Tarana Burke: The woman behind Me Too

By Andrea García Giribet

In the first of a series of profiles of Human Rights Defenders and how they came to be, we talk about Tarana Burke, the woman who changed the conversation on sexual violence forever.

Before the Me Too movement went viral in October 2017, activist Tarana Burke had been using the phrase for over a decade in her lifelong fight to help and protect victims of abuse. The sudden fame of the hashtag and her work caught Burke by surprise, but she’s been able to use it for the goal she’s been working on for over twenty years: help survivors heal and end sexual violence.

Tarana Burke has always been an activist aiming to help those whose voices are hardly ever heard. At only 14, she was part of an organization called “the 21st Century Youth Leadership Movement”. There, she organized around the Central Park Five case in 1989, where five young men of colour were wrongly accused of a crime, and against an initiative led by Donald Trump to reinstate the death penalty in the state of New York to punish the teens. “I’ve been fighting back against Donald Trump for a long time” she tells Elle.

Burke has done work in every area of social justice you can think of, but she has specifically focused on girls of colour and their struggles, particularly around issues of racial and gender equity. She has also gone through the experience herself, and as a young survivor of sexual violence, she realized there weren’t enough resources to start the long path to heal.

She told Elle about her experience trying to seek help: “I went to the local rape crisis centre and knocked on the door and the woman answered, opened it but she didn’t invite me in – an older white woman. And so I said ‘I’m trying to get information about your services,’ and she said, ‘We only take referrals’. And I said ‘Referrals from where?’ And she said ‘From the police stations’”.

That was the moment Burke realized she needed to do something. “We didn’t have a lot of resources, but my mother was very determined” she told The Guardian. “She had me in all sorts of programmes, anything she could put me in, she did”. It was those things that changed the trajectory of her life: “the first glimpses of healing, and understand what had been happening to me as a child, came from the literature that I read”.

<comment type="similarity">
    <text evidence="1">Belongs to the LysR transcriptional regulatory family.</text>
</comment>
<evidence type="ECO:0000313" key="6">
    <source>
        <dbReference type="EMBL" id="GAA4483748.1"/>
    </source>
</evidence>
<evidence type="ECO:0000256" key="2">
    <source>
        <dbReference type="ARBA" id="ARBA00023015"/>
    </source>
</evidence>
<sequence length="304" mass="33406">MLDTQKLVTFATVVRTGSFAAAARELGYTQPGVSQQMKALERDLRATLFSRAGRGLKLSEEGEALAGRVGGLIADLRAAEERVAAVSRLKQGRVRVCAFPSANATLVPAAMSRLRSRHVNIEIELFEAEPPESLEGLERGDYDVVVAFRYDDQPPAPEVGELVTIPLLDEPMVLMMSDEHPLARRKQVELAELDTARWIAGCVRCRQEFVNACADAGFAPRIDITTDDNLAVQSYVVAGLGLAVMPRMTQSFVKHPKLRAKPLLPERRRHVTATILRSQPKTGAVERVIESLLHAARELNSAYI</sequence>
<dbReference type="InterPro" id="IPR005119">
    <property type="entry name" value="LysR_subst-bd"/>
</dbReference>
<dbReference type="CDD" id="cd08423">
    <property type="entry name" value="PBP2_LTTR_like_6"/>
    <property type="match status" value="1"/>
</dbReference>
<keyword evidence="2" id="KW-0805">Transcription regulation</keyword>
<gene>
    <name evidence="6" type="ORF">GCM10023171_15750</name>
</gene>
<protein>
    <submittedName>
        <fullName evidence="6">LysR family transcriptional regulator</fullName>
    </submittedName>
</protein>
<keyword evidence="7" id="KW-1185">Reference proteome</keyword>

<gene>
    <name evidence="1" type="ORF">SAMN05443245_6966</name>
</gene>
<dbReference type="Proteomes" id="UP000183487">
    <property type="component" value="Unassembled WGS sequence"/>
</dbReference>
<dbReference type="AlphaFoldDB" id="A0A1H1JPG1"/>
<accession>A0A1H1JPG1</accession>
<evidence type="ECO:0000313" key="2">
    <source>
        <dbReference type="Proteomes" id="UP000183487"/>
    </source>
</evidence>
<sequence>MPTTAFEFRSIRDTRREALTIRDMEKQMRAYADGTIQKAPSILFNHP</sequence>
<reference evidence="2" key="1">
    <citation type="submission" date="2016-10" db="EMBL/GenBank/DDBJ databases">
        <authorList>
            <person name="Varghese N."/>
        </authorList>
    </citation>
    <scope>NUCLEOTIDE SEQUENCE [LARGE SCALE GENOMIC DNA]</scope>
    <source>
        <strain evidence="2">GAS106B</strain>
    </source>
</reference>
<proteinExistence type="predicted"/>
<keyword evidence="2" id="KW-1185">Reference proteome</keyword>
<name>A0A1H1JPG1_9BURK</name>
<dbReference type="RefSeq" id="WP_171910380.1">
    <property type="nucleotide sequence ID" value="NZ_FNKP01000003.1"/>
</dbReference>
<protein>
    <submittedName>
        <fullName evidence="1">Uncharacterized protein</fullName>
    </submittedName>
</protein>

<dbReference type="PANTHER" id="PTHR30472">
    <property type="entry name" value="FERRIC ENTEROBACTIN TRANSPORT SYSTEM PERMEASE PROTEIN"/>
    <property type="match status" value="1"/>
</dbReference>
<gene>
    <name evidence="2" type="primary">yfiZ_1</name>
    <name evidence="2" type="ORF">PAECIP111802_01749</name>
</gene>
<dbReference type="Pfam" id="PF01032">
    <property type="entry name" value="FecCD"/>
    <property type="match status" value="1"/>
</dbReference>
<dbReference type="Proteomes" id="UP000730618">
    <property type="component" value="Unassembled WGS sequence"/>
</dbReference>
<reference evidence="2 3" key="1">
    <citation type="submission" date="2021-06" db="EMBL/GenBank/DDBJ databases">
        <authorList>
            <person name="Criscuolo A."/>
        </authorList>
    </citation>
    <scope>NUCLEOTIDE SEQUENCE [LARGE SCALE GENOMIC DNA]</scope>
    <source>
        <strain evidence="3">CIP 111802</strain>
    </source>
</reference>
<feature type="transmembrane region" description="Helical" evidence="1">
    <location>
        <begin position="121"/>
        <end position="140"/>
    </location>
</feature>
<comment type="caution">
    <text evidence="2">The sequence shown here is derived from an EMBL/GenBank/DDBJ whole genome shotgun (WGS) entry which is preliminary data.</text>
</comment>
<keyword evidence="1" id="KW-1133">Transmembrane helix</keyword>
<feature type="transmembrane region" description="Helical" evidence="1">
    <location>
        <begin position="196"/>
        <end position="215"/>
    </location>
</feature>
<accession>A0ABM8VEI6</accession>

Her work from then on focused on creating a space for “supporting and amplifying the voices of survivors of sexual abuse, assault and exploitation” through community organizing, workshops and, later, social media.

She has always known the numbers, and the immediate popularity of Me Too just confirms what she knew all along. She remembers one of her first Me Too workshops, with high school girls in Alabama. At the end, she handed out worksheets and asked the girls to write down Me Too if they needed help. In a group of around 30 girls, she expected to get back five or six Me Toos. She was shocked to see 20.

Thanks to her own experience and her extensive work with other survivors, Burke knows what’s important is to know you’re not alone, there’s others who understand and support  you. And that’s where Me Too was born. “I knew when you exchange empathy with somebody, there’s an immediate connection you make with a person by saying ‘me too’” she explains to Elle. “That’s what the work is about. It’s about survivors talking to each other”.

Fast forward to 2017. Actor Alyssa Milano urged survivors of sexual assault to use the words “Me Too” on Twitter, with no idea of its origins or past. In just a few weeks, the hashtag was used over 12 million times. “If, in this country [US], we had an outbreak of some communicable disease that 12 million people got (…), we would be focused solely on the cure. That’s the difference in how people think about the disease of sexual violence” Burke tells Variety.

The sudden popularity of her words, and later her own movement, caught Burke by surprise. But she knew this was an opportunity she couldn’t miss: “I didn’t think we’d ever see a time when there would be a national conversation about sexual violence” she says to The Telegraph.

As for the future, she just hopes this moment will transform into a long-lasting movement. “We have to be in a moment of strategy right now. Organising has to happen. The amplification has happened” she tells The Telegraph, “The work that needs to happen now is what happens after you said ‘Me, too’”.

Among her goals, Burke calls for a greater focus on the victims rather than the aggressors. The movement is about “building something that doesn’t exist”, a global community to help guide survivors of sexual violence. Burke demands more resources, to help survivors heal, to help them be able to communicate, to save lives. In the end, she looks to create communities and continue educating people about sexual violence.

Burke knows she’s in a position of privilege now, and she wants to use it for good. “But if it hadn’t come along I would be right here, with my Me Too shirt on, doing workshops and going to rape crisis centres” because “The work is the work” she reminds The Guardian.

When honoured at Variety’s Power of Women event this year, Burke finished her speech with a rallying cry: “If you’re ready to change the world, if you are ready to join this movement, if you are ready to do the work that’s necessary to end sexual violence, I can only leave you with these words: Me too”.